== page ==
TRACER TRICKS AND TIPS
We’ve made a few notes about the use of tracer ammunition already. For the most part, it is used for special purposes.Once more, a tracer bullet is not an incendiary. Merely hitting a flammableobject, even a gas tank, will not start a fire, let alone one of those huge fuel-air mushroom cloud explosions you see in the movies.They certainly CAN start fires, though. Tracers and incendiaries are, as amatter of fact, illegal to use in a National Forest. A tracer continues to burn to its“burn-out” range, usually 900 yards for the .30-caliber stuff. If it doesn’t make it to900 yards, it continues to burn for the amount of time it would take to get there. Infact, it will even burn underwater for that amount of time. Lodging in the duff of the forest floor in a dry year, this can certainly start a forest fire.One of the most useful things I’ve ever seen a tracer do, BTW, was tostart a fire in back of an M60 machine gun range at Fort Knox, KY. Kentuckywas, and maybe still is, the #1 dope growing state after the People’s Republic of Kalifornia. If you grow the stuff on public land, i.e. National Forests and MilitaryReservations, you don’t get caught with it on your property. Thus, our tracer fireset someone’s marijuana field afire.We responded immediately by rushing to the fire and then leaning on our shovels and flappers and inhaling as deeply as possible of the smoke. No, it didnot work, but it was worth the try.Murphy’s Laws of Combat quite succinctly notes, “Tracers work bothways,” and this is certainly the truth. Grunts have a love/hate relationship with thetracer, mostly leaning far toward the latter emotion.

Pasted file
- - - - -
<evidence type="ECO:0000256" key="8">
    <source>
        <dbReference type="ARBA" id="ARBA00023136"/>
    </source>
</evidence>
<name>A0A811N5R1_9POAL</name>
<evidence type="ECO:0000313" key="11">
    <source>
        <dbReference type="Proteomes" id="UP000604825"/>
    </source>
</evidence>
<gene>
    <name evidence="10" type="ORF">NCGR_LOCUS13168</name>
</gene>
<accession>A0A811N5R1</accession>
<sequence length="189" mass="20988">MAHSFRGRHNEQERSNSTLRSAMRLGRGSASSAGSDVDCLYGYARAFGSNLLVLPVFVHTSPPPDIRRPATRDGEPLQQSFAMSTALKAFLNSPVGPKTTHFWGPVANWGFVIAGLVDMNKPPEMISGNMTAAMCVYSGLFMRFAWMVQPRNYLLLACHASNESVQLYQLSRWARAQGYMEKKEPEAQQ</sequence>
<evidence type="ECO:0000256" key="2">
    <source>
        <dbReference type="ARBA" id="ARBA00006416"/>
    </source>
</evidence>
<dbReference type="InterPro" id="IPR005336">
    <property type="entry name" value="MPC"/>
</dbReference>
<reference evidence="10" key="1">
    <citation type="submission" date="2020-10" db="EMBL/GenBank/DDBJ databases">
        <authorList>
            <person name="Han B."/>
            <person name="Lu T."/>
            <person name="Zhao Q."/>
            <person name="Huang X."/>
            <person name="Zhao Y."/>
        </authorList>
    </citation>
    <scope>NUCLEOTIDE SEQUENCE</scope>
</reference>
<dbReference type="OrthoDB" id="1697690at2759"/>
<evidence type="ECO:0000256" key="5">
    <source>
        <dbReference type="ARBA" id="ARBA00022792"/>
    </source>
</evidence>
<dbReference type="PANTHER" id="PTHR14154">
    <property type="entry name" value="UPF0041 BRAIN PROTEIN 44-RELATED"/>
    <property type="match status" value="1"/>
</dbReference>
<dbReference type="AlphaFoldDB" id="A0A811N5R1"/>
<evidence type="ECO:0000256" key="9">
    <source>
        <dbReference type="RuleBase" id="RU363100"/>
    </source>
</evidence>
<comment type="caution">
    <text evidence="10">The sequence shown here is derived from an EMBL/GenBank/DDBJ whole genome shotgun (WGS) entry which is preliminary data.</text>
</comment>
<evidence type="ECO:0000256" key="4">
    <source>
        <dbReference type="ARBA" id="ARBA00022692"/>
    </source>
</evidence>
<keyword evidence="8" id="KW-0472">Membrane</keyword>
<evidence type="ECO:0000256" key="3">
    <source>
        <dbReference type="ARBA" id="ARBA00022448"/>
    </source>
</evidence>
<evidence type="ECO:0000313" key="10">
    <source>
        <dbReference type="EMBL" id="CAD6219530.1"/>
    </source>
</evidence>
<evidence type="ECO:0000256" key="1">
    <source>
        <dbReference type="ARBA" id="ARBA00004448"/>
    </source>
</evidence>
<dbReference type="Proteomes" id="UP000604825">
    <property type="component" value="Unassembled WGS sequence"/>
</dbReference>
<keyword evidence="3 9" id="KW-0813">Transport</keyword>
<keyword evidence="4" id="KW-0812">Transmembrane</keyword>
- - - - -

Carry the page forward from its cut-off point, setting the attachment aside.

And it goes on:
“In general, our use of tracer ammunition at night was very infrequent because its use tended to disclose our positions with no compensating advantage gained.”
AAR from the 4
Army in Italy, WWII.
“By using only a few tracers at the beginning of each belt we have found that the guns draw less arty and mortar fire than by using the usual 4 and 1 load.Some NCO’s believe we should eliminate tracer altogether.”
CO, HeavyWeapons Co., France.
“Discontinue the use of tracers for night firing. They give away your position.”
Col Merritt Edson, USMC Raiders, AAR Guadalcanal.In many cases, this had proven painfully true. During the Falklands War in1982, firing tracers at night did the Argentine machine guns more harm thangood, revealing their locations.
“Since the Argentines fired visible tracer rounds on a one-to-one basis with their ammunition, the 84mm [Carl Gustav recoilless] and 66mm[LAWS rocket] gunners could easily identify precise locations of enemy positionsand direct their powerful area weapons against them.”
The Germans were known for using tracer with their MG42 machine gunsin the Second World War. With a cyclic rate of 1,200 rounds per minutedispersion was considerable, even when fired from the tripod mount and muchmore so from the bipod, and tracers were necessary to keep the guns on target.This often helped Allied troops either locate the guns or avoid their fire.